Nintendo says that its newest handheld is a success in Japan, but can't say the same about other regions.
In a call to investors, company president Satoru Iwata admitted, "What we should say first is that while the Nintendo 3DS has a certain degree of sales momentum in Japan, the momentum in the US and Europe is currently weak."
"Sales of the Nintendo 3DS are constant in Japan and in fact we could say the sales volume is exceeding our forecast at the start of this fiscal year," he affirmed, but because the European and US regions are much bigger, sales there "are supposed to be larger," he noted.
Nintendo used to have a very solid track record of being able to keep its console prices solid for a long time after being released, but the 3DS was a very different story. The company had already slashed the system from $250 to $170 after just a couple months.
And in addition to being the most expensive system Nintendo has ever released, it launched without any good games, and heavyweight franchises like Mario took several months to come to the device.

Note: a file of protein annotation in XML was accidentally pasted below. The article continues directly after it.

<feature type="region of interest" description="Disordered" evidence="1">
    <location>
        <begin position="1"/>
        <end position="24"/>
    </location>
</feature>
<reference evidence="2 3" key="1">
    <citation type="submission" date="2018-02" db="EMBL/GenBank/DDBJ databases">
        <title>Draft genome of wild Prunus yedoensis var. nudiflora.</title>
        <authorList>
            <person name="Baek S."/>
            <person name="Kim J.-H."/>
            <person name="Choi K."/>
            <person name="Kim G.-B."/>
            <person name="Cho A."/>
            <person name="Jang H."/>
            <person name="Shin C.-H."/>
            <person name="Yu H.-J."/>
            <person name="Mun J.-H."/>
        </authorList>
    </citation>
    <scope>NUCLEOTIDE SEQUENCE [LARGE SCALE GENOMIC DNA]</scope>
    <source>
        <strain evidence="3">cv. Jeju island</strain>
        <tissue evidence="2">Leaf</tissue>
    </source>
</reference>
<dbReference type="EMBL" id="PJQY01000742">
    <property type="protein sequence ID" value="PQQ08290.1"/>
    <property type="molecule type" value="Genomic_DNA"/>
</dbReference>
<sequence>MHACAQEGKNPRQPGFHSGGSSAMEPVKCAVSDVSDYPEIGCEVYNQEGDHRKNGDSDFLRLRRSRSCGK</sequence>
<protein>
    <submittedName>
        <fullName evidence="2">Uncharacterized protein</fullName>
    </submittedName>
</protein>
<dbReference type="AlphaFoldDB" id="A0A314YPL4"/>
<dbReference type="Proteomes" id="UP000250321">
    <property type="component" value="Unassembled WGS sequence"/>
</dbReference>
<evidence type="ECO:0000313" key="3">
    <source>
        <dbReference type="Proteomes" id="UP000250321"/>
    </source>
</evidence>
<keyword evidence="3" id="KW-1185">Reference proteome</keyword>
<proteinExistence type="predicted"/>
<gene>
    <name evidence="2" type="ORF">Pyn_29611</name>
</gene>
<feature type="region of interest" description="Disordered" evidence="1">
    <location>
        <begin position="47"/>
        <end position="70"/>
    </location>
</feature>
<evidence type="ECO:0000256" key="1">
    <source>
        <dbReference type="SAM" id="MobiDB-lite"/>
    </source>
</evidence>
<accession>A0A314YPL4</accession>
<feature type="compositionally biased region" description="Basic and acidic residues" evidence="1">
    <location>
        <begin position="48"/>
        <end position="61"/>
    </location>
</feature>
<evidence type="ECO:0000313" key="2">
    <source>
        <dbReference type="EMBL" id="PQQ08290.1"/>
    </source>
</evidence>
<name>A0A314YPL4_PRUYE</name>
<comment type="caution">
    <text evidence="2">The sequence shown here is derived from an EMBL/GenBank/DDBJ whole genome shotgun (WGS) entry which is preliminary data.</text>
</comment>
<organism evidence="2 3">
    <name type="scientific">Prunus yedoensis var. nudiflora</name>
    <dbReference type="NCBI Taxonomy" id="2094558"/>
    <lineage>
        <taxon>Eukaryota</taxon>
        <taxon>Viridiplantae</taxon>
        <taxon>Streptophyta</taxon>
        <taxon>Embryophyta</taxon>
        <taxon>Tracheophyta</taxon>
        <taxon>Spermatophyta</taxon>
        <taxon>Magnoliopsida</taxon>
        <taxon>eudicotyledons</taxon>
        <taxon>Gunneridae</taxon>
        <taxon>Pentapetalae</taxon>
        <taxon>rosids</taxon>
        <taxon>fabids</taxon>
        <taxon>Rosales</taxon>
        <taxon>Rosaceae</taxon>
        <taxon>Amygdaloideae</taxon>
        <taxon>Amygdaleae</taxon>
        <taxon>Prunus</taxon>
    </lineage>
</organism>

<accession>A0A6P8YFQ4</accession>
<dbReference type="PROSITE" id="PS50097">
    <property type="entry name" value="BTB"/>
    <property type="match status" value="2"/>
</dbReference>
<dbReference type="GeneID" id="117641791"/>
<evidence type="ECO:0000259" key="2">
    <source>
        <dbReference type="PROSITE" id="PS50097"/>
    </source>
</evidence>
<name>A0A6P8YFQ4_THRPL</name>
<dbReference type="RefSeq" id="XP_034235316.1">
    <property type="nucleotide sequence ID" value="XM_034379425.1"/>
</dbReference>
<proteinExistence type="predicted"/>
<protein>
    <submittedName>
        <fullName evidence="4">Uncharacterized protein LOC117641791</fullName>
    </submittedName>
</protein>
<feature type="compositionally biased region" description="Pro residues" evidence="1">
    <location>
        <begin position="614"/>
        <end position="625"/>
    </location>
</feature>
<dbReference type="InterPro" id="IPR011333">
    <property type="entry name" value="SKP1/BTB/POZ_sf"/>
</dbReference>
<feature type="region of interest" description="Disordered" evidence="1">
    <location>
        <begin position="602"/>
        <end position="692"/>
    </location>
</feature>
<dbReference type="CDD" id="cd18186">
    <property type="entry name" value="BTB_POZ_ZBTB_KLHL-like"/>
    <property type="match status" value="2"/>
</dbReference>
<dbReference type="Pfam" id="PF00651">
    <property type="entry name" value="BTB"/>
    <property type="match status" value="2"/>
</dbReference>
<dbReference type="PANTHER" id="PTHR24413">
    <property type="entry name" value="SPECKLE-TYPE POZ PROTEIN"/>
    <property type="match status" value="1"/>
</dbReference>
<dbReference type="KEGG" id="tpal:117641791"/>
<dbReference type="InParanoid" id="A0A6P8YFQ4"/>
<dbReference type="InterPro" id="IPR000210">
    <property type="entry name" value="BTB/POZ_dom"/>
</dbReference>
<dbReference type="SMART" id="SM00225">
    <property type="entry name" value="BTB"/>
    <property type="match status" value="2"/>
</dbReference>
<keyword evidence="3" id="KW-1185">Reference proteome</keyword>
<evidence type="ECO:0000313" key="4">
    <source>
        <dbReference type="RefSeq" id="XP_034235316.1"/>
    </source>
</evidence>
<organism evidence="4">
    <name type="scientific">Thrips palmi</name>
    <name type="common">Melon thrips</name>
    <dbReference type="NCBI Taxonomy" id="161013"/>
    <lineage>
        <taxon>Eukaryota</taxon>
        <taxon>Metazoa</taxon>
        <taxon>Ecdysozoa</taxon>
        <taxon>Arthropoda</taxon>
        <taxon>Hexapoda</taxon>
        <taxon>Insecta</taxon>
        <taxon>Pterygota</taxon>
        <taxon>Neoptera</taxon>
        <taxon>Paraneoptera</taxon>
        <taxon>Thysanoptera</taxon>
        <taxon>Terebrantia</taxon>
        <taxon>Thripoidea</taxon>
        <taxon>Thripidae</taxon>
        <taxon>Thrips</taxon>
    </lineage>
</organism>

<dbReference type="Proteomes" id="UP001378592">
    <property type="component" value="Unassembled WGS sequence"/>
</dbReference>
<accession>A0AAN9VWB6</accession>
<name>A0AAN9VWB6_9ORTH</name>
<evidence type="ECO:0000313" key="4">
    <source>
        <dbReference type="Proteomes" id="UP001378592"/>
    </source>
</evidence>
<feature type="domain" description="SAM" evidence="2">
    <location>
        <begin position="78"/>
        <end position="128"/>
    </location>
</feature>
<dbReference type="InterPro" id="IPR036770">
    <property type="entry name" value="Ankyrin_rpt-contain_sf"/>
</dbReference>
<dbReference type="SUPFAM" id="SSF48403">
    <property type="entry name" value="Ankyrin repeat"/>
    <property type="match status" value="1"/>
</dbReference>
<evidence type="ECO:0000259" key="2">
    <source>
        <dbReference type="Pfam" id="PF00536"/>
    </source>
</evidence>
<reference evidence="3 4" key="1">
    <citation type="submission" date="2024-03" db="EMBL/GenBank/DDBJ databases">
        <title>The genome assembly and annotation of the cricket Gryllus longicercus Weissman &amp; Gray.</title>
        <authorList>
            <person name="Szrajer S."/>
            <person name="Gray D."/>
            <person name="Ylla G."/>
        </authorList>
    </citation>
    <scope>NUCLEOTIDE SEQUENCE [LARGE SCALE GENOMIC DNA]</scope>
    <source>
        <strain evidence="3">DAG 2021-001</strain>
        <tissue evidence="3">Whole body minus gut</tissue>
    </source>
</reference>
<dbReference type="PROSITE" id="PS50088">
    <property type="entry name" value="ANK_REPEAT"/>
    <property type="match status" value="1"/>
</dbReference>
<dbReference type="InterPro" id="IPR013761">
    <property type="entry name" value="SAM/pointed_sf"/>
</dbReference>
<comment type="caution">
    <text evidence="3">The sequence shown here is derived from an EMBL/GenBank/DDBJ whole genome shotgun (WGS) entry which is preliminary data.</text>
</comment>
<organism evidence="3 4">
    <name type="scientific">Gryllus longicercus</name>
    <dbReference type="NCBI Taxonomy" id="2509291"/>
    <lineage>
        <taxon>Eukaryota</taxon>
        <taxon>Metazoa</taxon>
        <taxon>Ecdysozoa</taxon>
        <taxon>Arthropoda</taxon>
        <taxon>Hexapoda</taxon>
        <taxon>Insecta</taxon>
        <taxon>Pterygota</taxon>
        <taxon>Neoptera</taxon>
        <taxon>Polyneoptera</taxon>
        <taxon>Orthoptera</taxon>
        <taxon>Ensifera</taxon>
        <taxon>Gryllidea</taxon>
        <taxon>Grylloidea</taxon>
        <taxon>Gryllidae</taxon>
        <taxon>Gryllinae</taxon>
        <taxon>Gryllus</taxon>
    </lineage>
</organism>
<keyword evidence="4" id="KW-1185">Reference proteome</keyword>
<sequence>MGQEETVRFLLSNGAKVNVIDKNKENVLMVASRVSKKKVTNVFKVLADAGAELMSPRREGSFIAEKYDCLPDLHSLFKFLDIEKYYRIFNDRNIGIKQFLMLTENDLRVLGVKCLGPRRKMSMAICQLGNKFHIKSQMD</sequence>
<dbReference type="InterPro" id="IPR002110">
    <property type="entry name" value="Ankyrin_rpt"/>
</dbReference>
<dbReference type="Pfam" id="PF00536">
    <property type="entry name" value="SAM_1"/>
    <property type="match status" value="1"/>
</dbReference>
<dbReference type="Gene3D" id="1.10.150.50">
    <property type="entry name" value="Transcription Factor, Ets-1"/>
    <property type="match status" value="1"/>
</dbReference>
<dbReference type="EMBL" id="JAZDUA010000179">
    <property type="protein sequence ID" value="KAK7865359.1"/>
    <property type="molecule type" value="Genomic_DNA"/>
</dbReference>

Nintendo president Satoru Iwata admitted there were many faults with the release of the 3DS. In addition to the lack of launch titles, the company missed its target of a holiday 2010 release, which could have spurred significantly more sales and given it much more traction out of the gate.
The system has now finally begun to turn around, but not until after it caused massive cuts in stock prices and significant salary reductions for some of the company's top executives, including Iwata's.
Even though the momentum has begun to turn around, "Solid sales momentum has not been created," Iwata said.